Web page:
The New York City Economic Development Corporation (NYCEDC) has released preliminary plans, ahead of a presentation set to be given later in September, to develop a 1.1-million-square-foot mixed-use project at 2460 Second Avenue, in northern East Harlem. The city-owned property, currently a vacant 105,000-square-foot former bus depot, was the site of a church and a slave burial ground during the 17th century, Commercial Observer reported. The redevelopment would include a 15,000-square-foot living memorial and cultural center in honor those who were buried there. The rest of the project could include 730 rental apartments, half of which would rent at below-market rates. In addition, the plan calls for 315,000 square feet of commercial space, including retail and offices, and 30,000 square feet for community facilities. It would be accommodated by a 300-car parking garage and 18,000 square feet of outdoor space. Since the site is city-owned, the project must be approved through the Uniform Land Use Review Procedure (ULURP). Completion is tentatively set for 2022. The block-encompassing site is located between East 126th and 127th streets.
Foundation work is well underway, now that concrete has been poured, for the planned 49-story, 483-unit mixed-use tower under development at 118 Fulton Street, in the Financial District. The construction progress can be seen thanks to a photo posted to the YIMBY Forums. The new building will eventually encompass 510,928 square feet and stand 574 feet above street level, as YIMBY reported back in July, when an updated rendering was revealed. There will be 5,366 square feet of commercial-retail space across the ground and second floors. The residential units, rental apartments, should average 975 square feet apiece, and will be accompanied by a slew of amenities. Carmel Partners is the developer and SLCE Architects is the architect of record. Completion can probably be expected in 2018.
Since it was entirely below-grade back in January, construction is now up to the seventh floor on the 33-story, 270-unit mixed-use building planned at 120 Nassau Street (a.k.a. 199 Jay Street), in Downtown Brooklyn. The latest photo is courtesy of Tectonic, who posted it to the Forums. The latest building permits indicate a 313,093-square-foot, 425-foot-tall structure is in the works. It will include retail space on the ground floor, office space on parts of the second through eighth floors, and residential units across the rest of the second through eighth floors, as well as the 10th through 32nd floors. The units should average 854 square feet apiece, indicative of rental apartments. A slew of amenities will accommodate the apartments. The Clarett Group is the developer and Woods Bagot is behind the architecture. Completion can probably be expected in 2017 or 2018.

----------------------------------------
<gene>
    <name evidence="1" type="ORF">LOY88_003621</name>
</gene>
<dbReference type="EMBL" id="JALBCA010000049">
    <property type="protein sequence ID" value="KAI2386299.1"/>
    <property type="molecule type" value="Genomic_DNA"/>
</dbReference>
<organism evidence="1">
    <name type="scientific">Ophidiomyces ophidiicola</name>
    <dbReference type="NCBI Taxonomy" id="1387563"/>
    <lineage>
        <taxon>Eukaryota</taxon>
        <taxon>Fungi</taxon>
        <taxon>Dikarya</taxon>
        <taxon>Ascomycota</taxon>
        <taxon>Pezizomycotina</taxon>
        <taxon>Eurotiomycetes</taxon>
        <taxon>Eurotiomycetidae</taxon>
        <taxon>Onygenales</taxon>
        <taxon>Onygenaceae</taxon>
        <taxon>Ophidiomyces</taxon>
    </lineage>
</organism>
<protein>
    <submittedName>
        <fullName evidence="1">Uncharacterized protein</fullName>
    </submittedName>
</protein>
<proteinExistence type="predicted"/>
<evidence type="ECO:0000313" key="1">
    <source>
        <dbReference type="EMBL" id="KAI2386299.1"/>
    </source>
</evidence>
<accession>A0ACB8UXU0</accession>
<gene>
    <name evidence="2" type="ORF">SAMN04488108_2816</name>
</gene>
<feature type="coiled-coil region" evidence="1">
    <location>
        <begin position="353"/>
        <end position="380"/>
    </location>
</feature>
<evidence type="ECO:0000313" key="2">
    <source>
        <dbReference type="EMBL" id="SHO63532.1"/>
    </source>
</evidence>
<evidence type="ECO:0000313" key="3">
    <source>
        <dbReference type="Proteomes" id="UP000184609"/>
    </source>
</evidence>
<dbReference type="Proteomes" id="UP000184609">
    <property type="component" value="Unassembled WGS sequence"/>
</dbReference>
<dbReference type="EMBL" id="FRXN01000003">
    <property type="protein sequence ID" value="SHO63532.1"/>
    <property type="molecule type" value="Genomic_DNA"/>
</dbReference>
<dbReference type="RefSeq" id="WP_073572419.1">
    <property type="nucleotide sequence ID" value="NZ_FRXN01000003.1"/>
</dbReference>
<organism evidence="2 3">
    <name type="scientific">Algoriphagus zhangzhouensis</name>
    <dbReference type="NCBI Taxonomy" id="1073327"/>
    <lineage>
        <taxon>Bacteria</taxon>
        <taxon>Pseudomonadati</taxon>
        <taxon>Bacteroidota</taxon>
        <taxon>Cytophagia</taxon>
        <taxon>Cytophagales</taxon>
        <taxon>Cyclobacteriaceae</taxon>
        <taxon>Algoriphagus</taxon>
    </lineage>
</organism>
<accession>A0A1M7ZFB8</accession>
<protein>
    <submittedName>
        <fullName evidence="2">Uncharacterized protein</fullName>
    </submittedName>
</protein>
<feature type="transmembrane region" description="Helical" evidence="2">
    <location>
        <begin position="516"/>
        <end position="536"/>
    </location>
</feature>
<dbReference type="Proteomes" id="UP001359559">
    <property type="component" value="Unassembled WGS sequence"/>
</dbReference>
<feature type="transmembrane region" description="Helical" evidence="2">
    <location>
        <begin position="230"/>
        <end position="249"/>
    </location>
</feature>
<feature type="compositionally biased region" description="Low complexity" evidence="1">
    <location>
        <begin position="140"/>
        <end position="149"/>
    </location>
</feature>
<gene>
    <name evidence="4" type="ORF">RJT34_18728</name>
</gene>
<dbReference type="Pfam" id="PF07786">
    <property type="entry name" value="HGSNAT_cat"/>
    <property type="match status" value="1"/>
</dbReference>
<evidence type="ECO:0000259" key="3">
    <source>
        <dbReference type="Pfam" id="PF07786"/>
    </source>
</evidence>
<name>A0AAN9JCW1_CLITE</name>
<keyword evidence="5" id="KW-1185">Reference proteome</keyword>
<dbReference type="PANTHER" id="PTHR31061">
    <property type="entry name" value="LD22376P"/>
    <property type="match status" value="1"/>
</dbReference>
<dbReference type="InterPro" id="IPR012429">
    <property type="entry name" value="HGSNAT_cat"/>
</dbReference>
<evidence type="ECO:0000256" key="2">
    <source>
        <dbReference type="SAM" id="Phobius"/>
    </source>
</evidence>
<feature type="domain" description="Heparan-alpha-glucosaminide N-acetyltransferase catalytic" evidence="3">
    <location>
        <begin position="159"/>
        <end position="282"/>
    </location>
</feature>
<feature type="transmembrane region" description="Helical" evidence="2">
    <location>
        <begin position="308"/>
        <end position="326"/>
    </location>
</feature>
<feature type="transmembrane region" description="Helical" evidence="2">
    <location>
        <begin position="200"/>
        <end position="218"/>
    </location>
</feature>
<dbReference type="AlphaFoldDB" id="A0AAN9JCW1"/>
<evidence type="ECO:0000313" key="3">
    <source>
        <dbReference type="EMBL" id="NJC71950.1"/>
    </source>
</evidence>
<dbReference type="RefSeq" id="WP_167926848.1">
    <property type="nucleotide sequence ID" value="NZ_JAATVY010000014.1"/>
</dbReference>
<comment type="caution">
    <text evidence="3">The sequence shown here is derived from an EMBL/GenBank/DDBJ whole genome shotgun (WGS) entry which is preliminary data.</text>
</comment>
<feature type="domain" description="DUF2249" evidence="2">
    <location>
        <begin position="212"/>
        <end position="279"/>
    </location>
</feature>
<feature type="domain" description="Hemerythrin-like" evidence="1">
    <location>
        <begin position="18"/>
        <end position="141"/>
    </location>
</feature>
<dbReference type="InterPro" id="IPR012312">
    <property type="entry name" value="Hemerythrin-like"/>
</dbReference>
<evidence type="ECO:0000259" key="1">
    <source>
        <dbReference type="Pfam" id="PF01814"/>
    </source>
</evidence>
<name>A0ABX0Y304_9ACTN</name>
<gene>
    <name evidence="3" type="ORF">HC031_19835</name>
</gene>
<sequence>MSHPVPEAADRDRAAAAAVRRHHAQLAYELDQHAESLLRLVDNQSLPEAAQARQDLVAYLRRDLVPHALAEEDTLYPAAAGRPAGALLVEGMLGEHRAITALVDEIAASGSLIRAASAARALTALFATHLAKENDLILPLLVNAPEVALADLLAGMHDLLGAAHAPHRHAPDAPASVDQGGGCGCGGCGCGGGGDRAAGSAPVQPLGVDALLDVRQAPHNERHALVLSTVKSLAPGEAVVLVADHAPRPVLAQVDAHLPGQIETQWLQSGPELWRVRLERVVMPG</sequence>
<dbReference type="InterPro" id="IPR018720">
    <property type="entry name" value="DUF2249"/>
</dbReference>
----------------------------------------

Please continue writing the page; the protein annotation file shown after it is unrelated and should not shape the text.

Demand for new retail and office space is rising across Brooklyn, from tony waterfront neighborhoods like Williamsburg to middle-class immigrant enclaves in the southern part of the borough. Down on Kings Highway in Sheepshead Bay, a five-story retail and office development is in the works.
Construction is now underway on the ground floor of 35 Hudson Yards, the 72-story, 1,046,332-square-foot mixed-use building under development at the corner of Eleventh Avenue and West 33rd Street in the Hudson Yards District. The construction progress can be seen thanks to photos posted to the YIMBY Forums. The 1,009-foot-tall tower will contain retail space on the ground, second, fourth, and fifth floors, followed by office space on the eighth through 13th floors, a 217-key Equinox hotel on the 15th through 29th floors, and 137 condominium units on the 31st through 70th floors. Equinox will move their global headquarters into the office portion and will open a 60,000-square-foot fitness club in the building. Related Companies and Oxford Properties Group are the developers, and Skidmore, Owings & Merrill is the architect. Completion is expected in 2019. The developers recently negotiated the project’s $2 billion capitalization, which includes $1.2 billion of debt, Real Estate Weekly reported.